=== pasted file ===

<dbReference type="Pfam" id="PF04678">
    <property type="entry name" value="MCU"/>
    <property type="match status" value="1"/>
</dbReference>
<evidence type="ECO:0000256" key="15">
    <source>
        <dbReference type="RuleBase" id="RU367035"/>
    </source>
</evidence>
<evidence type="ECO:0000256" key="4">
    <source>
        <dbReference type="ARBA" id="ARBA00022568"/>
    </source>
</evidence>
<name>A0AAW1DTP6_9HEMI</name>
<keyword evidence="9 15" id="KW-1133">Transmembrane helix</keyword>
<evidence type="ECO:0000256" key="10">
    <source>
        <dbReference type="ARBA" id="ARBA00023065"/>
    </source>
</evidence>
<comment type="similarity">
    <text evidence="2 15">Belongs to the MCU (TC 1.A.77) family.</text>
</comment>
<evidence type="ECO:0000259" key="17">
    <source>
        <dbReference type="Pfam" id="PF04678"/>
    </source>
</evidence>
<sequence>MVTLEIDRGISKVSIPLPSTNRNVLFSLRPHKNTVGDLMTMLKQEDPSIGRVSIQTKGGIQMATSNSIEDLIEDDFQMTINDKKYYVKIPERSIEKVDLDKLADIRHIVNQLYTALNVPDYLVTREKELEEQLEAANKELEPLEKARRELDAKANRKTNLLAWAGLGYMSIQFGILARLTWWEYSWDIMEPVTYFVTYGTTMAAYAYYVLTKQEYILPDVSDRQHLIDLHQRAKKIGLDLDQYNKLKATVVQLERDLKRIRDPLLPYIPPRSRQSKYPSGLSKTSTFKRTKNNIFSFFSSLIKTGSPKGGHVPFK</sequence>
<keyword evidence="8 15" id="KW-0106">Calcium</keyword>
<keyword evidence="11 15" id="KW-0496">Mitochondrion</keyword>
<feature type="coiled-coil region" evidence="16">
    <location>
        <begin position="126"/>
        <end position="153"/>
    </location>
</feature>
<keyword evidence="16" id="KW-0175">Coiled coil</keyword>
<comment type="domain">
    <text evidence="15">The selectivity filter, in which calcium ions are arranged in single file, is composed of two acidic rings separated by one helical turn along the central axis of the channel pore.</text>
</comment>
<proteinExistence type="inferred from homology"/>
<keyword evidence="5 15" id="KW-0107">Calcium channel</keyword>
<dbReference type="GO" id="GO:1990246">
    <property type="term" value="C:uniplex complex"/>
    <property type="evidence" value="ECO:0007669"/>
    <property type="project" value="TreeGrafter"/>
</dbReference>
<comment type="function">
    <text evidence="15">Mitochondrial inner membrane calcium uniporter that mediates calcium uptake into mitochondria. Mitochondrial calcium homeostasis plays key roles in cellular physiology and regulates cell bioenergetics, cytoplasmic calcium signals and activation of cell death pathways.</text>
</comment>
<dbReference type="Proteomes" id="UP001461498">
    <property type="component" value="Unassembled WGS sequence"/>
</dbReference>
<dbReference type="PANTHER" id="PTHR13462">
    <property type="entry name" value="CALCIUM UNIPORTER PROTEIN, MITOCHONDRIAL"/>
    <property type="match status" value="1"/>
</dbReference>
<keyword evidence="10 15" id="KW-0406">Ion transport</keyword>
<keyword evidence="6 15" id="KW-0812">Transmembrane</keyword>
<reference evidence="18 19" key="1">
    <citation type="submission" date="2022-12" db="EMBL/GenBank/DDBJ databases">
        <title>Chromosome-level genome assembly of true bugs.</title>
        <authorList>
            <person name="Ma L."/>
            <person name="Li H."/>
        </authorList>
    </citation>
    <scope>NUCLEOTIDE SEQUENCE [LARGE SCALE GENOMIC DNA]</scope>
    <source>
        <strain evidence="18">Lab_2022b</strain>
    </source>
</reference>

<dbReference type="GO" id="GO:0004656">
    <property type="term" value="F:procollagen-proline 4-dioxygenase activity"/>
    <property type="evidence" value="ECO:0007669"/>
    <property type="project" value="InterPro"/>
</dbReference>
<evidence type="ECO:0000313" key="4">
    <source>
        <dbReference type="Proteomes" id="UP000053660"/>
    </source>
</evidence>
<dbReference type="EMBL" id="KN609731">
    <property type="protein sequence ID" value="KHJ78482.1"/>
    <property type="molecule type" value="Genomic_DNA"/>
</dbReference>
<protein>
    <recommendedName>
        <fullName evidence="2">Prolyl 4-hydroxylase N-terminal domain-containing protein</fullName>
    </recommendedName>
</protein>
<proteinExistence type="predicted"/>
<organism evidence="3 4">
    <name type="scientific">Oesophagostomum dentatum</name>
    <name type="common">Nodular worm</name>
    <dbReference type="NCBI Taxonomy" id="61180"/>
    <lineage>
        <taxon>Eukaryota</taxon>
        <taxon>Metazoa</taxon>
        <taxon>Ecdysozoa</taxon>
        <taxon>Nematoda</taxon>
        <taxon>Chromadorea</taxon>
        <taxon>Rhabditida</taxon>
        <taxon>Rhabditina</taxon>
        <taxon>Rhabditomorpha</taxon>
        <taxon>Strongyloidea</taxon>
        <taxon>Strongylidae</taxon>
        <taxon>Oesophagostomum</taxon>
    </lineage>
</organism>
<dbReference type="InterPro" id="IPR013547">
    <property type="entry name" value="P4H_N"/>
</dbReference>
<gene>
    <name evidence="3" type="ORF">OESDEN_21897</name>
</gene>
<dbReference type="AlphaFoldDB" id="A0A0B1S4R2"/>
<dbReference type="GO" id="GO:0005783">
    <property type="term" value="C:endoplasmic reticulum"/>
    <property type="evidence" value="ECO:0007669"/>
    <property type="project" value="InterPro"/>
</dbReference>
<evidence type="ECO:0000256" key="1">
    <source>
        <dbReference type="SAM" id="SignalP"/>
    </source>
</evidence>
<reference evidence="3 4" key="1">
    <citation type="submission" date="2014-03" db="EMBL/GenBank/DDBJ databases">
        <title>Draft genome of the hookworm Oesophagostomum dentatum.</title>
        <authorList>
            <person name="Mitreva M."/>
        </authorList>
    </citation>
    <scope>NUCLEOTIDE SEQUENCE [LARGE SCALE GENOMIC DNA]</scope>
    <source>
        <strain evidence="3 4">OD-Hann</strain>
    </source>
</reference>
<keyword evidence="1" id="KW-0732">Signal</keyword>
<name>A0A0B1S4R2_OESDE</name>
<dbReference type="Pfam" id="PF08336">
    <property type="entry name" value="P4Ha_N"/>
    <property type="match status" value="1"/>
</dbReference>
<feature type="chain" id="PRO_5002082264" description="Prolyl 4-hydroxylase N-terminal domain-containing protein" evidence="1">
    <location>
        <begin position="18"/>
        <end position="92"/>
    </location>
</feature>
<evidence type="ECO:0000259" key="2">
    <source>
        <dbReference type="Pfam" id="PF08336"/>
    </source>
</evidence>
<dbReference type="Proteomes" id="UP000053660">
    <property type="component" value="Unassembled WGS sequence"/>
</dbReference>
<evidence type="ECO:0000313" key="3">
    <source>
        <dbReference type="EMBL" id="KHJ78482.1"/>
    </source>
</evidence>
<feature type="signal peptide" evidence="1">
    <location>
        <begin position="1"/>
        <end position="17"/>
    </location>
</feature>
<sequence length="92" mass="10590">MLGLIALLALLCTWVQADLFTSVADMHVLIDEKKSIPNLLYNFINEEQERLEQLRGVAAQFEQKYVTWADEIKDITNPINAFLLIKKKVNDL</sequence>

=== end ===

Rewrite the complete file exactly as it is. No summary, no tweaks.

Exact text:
<dbReference type="Pfam" id="PF04678">
    <property type="entry name" value="MCU"/>
    <property type="match status" value="1"/>
</dbReference>
<evidence type="ECO:0000256" key="15">
    <source>
        <dbReference type="RuleBase" id="RU367035"/>
    </source>
</evidence>
<evidence type="ECO:0000256" key="4">
    <source>
        <dbReference type="ARBA" id="ARBA00022568"/>
    </source>
</evidence>
<name>A0AAW1DTP6_9HEMI</name>
<keyword evidence="9 15" id="KW-1133">Transmembrane helix</keyword>
<evidence type="ECO:0000256" key="10">
    <source>
        <dbReference type="ARBA" id="ARBA00023065"/>
    </source>
</evidence>
<comment type="similarity">
    <text evidence="2 15">Belongs to the MCU (TC 1.A.77) family.</text>
</comment>
<evidence type="ECO:0000259" key="17">
    <source>
        <dbReference type="Pfam" id="PF04678"/>
    </source>
</evidence>
<sequence>MVTLEIDRGISKVSIPLPSTNRNVLFSLRPHKNTVGDLMTMLKQEDPSIGRVSIQTKGGIQMATSNSIEDLIEDDFQMTINDKKYYVKIPERSIEKVDLDKLADIRHIVNQLYTALNVPDYLVTREKELEEQLEAANKELEPLEKARRELDAKANRKTNLLAWAGLGYMSIQFGILARLTWWEYSWDIMEPVTYFVTYGTTMAAYAYYVLTKQEYILPDVSDRQHLIDLHQRAKKIGLDLDQYNKLKATVVQLERDLKRIRDPLLPYIPPRSRQSKYPSGLSKTSTFKRTKNNIFSFFSSLIKTGSPKGGHVPFK</sequence>
<keyword evidence="8 15" id="KW-0106">Calcium</keyword>
<keyword evidence="11 15" id="KW-0496">Mitochondrion</keyword>
<feature type="coiled-coil region" evidence="16">
    <location>
        <begin position="126"/>
        <end position="153"/>
    </location>
</feature>
<keyword evidence="16" id="KW-0175">Coiled coil</keyword>
<comment type="domain">
    <text evidence="15">The selectivity filter, in which calcium ions are arranged in single file, is composed of two acidic rings separated by one helical turn along the central axis of the channel pore.</text>
</comment>
<proteinExistence type="inferred from homology"/>
<keyword evidence="5 15" id="KW-0107">Calcium channel</keyword>
<dbReference type="GO" id="GO:1990246">
    <property type="term" value="C:uniplex complex"/>
    <property type="evidence" value="ECO:0007669"/>
    <property type="project" value="TreeGrafter"/>
</dbReference>
<comment type="function">
    <text evidence="15">Mitochondrial inner membrane calcium uniporter that mediates calcium uptake into mitochondria. Mitochondrial calcium homeostasis plays key roles in cellular physiology and regulates cell bioenergetics, cytoplasmic calcium signals and activation of cell death pathways.</text>
</comment>
<dbReference type="Proteomes" id="UP001461498">
    <property type="component" value="Unassembled WGS sequence"/>
</dbReference>
<dbReference type="PANTHER" id="PTHR13462">
    <property type="entry name" value="CALCIUM UNIPORTER PROTEIN, MITOCHONDRIAL"/>
    <property type="match status" value="1"/>
</dbReference>
<keyword evidence="10 15" id="KW-0406">Ion transport</keyword>
<keyword evidence="6 15" id="KW-0812">Transmembrane</keyword>
<reference evidence="18 19" key="1">
    <citation type="submission" date="2022-12" db="EMBL/GenBank/DDBJ databases">
        <title>Chromosome-level genome assembly of true bugs.</title>
        <authorList>
            <person name="Ma L."/>
            <person name="Li H."/>
        </authorList>
    </citation>
    <scope>NUCLEOTIDE SEQUENCE [LARGE SCALE GENOMIC DNA]</scope>
    <source>
        <strain evidence="18">Lab_2022b</strain>
    </source>
</reference>

<dbReference type="GO" id="GO:0004656">
    <property type="term" value="F:procollagen-proline 4-dioxygenase activity"/>
    <property type="evidence" value="ECO:0007669"/>
    <property type="project" value="InterPro"/>
</dbReference>
<evidence type="ECO:0000313" key="4">
    <source>
        <dbReference type="Proteomes" id="UP000053660"/>
    </source>
</evidence>
<dbReference type="EMBL" id="KN609731">
    <property type="protein sequence ID" value="KHJ78482.1"/>
    <property type="molecule type" value="Genomic_DNA"/>
</dbReference>
<protein>
    <recommendedName>
        <fullName evidence="2">Prolyl 4-hydroxylase N-terminal domain-containing protein</fullName>
    </recommendedName>
</protein>
<proteinExistence type="predicted"/>
<organism evidence="3 4">
    <name type="scientific">Oesophagostomum dentatum</name>
    <name type="common">Nodular worm</name>
    <dbReference type="NCBI Taxonomy" id="61180"/>
    <lineage>
        <taxon>Eukaryota</taxon>
        <taxon>Metazoa</taxon>
        <taxon>Ecdysozoa</taxon>
        <taxon>Nematoda</taxon>
        <taxon>Chromadorea</taxon>
        <taxon>Rhabditida</taxon>
        <taxon>Rhabditina</taxon>
        <taxon>Rhabditomorpha</taxon>
        <taxon>Strongyloidea</taxon>
        <taxon>Strongylidae</taxon>
        <taxon>Oesophagostomum</taxon>
    </lineage>
</organism>
<dbReference type="InterPro" id="IPR013547">
    <property type="entry name" value="P4H_N"/>
</dbReference>
<gene>
    <name evidence="3" type="ORF">OESDEN_21897</name>
</gene>
<dbReference type="AlphaFoldDB" id="A0A0B1S4R2"/>
<dbReference type="GO" id="GO:0005783">
    <property type="term" value="C:endoplasmic reticulum"/>
    <property type="evidence" value="ECO:0007669"/>
    <property type="project" value="InterPro"/>
</dbReference>
<evidence type="ECO:0000256" key="1">
    <source>
        <dbReference type="SAM" id="SignalP"/>
    </source>
</evidence>
<reference evidence="3 4" key="1">
    <citation type="submission" date="2014-03" db="EMBL/GenBank/DDBJ databases">
        <title>Draft genome of the hookworm Oesophagostomum dentatum.</title>
        <authorList>
            <person name="Mitreva M."/>
        </authorList>
    </citation>
    <scope>NUCLEOTIDE SEQUENCE [LARGE SCALE GENOMIC DNA]</scope>
    <source>
        <strain evidence="3 4">OD-Hann</strain>
    </source>
</reference>
<keyword evidence="1" id="KW-0732">Signal</keyword>
<name>A0A0B1S4R2_OESDE</name>
<dbReference type="Pfam" id="PF08336">
    <property type="entry name" value="P4Ha_N"/>
    <property type="match status" value="1"/>
</dbReference>
<feature type="chain" id="PRO_5002082264" description="Prolyl 4-hydroxylase N-terminal domain-containing protein" evidence="1">
    <location>
        <begin position="18"/>
        <end position="92"/>
    </location>
</feature>
<evidence type="ECO:0000259" key="2">
    <source>
        <dbReference type="Pfam" id="PF08336"/>
    </source>
</evidence>
<dbReference type="Proteomes" id="UP000053660">
    <property type="component" value="Unassembled WGS sequence"/>
</dbReference>
<evidence type="ECO:0000313" key="3">
    <source>
        <dbReference type="EMBL" id="KHJ78482.1"/>
    </source>
</evidence>
<feature type="signal peptide" evidence="1">
    <location>
        <begin position="1"/>
        <end position="17"/>
    </location>
</feature>
<sequence length="92" mass="10590">MLGLIALLALLCTWVQADLFTSVADMHVLIDEKKSIPNLLYNFINEEQERLEQLRGVAAQFEQKYVTWADEIKDITNPINAFLLIKKKVNDL</sequence>